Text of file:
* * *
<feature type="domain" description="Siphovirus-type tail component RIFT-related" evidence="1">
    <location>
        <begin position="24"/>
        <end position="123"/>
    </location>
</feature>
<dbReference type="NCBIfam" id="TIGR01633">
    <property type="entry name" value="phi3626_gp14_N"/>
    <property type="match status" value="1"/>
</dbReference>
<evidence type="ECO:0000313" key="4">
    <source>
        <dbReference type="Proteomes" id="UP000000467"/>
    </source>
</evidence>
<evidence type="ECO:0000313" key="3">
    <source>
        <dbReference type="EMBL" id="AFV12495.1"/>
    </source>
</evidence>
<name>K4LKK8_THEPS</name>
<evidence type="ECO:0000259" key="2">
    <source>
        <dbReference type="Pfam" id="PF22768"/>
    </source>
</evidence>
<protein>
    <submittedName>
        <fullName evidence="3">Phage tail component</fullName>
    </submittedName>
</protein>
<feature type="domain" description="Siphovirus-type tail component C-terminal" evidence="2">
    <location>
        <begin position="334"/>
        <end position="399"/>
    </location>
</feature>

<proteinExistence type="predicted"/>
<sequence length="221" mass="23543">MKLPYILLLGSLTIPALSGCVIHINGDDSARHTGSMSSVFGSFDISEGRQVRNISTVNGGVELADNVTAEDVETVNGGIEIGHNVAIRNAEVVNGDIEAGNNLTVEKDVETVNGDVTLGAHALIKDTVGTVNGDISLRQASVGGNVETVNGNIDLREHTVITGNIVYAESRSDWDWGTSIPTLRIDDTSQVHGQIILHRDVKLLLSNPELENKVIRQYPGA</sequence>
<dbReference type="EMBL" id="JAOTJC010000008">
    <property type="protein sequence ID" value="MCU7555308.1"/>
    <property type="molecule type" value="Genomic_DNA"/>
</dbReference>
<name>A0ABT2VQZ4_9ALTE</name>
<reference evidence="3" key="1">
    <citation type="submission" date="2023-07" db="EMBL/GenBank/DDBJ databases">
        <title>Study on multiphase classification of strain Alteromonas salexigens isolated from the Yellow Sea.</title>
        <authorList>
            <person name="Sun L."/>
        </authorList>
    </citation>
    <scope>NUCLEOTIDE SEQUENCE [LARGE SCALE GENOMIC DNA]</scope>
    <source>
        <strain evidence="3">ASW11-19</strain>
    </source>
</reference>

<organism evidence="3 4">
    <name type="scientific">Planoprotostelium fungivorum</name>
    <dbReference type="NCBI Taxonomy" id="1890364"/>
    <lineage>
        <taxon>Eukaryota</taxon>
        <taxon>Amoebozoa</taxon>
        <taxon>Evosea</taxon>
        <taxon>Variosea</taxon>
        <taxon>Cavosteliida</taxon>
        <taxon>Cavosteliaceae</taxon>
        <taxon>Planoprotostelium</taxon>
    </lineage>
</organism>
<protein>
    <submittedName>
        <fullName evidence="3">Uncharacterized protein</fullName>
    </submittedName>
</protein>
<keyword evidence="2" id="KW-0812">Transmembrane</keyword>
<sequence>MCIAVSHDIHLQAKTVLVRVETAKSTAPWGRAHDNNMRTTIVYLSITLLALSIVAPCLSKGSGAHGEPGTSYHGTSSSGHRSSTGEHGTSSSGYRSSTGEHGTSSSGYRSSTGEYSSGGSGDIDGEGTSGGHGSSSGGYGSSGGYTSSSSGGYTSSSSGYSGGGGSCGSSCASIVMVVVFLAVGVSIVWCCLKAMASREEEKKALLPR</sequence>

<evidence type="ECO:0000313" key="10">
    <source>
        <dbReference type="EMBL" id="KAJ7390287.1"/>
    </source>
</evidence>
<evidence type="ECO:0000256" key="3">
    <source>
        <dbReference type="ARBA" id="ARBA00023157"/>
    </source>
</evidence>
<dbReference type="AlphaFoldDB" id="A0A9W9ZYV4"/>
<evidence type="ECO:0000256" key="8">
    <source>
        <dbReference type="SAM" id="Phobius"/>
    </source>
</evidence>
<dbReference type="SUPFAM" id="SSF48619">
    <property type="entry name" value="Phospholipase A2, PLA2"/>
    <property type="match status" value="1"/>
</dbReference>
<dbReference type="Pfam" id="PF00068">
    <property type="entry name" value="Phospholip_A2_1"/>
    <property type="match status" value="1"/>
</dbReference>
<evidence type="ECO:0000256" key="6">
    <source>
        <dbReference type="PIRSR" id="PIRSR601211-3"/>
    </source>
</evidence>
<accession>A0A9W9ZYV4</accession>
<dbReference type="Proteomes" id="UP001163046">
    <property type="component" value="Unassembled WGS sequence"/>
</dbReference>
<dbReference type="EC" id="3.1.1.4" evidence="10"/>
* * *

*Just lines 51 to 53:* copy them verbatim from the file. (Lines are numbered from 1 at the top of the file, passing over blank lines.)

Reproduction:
    </citation>
    <scope>NUCLEOTIDE SEQUENCE [LARGE SCALE GENOMIC DNA]</scope>
    <source>